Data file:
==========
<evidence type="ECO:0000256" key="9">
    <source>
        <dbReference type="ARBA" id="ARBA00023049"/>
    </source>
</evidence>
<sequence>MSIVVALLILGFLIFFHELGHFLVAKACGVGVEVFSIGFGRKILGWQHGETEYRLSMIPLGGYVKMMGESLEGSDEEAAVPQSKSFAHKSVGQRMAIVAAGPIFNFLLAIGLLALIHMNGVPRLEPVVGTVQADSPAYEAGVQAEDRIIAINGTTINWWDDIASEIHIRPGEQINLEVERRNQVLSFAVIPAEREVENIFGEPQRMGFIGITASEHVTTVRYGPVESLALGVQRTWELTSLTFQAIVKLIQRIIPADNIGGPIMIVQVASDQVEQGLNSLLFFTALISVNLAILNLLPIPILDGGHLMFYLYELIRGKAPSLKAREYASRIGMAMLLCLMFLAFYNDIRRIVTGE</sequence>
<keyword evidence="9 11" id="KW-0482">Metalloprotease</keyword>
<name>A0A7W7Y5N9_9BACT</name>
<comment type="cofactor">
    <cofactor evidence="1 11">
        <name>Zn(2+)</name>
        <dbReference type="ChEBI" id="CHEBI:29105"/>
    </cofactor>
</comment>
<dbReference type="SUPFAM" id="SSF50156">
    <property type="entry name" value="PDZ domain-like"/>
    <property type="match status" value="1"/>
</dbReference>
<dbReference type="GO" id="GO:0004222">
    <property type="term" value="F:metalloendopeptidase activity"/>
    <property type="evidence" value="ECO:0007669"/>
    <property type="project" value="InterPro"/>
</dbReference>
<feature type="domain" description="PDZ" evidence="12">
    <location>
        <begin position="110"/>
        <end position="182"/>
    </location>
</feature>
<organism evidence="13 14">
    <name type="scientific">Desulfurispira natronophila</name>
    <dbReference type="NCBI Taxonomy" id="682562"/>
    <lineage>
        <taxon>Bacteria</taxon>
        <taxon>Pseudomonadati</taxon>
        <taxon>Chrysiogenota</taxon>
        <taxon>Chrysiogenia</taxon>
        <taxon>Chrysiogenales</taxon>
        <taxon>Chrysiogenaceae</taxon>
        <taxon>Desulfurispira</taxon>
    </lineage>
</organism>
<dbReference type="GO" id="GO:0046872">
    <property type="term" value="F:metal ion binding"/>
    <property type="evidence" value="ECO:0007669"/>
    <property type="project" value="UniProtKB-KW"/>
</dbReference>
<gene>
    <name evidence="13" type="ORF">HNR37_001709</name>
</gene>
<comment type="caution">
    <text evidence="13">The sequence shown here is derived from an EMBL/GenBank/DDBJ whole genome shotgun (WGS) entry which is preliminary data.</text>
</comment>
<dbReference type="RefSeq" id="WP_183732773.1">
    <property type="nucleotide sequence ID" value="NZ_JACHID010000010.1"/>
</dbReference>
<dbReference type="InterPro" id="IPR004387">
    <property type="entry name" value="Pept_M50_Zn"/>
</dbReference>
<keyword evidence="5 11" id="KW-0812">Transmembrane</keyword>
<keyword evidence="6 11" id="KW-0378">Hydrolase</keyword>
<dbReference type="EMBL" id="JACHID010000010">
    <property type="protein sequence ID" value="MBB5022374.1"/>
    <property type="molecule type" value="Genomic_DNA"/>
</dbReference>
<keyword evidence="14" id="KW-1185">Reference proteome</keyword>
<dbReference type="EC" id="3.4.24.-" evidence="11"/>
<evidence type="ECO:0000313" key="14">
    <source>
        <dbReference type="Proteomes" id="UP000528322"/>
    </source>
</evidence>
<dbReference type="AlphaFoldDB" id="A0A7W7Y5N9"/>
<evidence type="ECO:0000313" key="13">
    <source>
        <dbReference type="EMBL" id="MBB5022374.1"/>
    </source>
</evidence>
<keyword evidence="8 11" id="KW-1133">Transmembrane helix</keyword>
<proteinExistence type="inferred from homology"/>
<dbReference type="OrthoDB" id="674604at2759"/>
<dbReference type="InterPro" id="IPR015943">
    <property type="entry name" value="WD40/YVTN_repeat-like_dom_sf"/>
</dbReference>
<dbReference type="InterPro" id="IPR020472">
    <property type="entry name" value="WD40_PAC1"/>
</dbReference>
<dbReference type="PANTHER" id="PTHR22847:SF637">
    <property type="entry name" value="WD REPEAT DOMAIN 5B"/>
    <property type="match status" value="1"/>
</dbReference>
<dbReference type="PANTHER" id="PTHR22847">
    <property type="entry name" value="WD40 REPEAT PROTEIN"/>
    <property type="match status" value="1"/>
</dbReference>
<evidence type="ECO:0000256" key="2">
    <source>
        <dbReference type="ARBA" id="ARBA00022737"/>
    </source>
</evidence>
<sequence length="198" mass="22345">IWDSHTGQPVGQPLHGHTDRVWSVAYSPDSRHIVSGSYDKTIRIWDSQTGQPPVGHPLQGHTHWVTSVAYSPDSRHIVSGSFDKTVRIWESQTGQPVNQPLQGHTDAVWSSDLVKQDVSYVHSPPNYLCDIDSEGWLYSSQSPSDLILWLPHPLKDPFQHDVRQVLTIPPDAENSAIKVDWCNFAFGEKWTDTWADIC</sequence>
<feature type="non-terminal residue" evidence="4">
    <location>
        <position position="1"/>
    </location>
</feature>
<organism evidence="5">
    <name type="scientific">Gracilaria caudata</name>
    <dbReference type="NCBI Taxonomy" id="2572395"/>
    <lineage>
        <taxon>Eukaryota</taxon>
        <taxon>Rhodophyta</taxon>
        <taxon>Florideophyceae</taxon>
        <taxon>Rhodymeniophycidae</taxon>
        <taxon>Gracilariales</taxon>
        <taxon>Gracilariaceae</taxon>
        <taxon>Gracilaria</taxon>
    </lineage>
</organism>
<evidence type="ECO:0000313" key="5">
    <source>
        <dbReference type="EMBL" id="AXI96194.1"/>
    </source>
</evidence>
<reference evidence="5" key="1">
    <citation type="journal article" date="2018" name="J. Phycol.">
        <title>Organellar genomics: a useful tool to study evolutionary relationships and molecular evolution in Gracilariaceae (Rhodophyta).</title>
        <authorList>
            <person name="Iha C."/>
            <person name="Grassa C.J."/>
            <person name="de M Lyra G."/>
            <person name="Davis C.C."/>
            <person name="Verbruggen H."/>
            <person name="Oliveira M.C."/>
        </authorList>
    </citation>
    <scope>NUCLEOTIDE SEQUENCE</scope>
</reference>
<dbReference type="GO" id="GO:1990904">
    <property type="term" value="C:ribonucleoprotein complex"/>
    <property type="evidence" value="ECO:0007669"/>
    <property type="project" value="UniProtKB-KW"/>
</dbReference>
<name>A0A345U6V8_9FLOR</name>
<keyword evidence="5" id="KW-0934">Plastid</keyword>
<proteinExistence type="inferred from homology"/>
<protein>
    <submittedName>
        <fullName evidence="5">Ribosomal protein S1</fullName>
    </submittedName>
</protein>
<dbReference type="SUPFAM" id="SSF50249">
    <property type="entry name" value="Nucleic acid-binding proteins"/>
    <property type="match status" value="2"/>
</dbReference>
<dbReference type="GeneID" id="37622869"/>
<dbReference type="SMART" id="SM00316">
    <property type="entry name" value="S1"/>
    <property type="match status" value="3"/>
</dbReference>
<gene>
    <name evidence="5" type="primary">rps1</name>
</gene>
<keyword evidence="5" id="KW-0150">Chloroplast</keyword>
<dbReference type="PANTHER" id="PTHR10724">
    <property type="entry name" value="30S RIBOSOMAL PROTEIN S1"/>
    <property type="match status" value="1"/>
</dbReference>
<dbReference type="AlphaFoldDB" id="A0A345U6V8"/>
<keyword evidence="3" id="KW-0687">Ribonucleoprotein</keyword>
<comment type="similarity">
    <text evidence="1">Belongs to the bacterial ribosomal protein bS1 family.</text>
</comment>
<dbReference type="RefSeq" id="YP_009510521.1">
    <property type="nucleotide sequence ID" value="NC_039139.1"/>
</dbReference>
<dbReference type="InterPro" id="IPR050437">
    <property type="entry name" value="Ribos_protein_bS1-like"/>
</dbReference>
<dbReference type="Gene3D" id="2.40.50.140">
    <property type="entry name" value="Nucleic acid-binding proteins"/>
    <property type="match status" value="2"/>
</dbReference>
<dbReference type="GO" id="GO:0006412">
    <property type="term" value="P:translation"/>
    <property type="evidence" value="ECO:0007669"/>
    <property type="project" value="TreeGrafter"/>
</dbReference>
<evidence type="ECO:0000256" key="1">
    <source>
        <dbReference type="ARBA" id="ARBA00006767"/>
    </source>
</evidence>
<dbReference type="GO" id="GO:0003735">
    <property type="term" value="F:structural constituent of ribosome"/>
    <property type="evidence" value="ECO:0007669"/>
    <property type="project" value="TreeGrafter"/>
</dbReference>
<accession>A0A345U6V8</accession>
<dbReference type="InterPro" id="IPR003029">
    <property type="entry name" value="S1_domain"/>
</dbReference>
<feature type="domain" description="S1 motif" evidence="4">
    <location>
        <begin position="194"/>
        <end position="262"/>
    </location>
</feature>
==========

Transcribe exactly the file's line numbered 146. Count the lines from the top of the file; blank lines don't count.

<proteinExistence type="inferred from homology"/>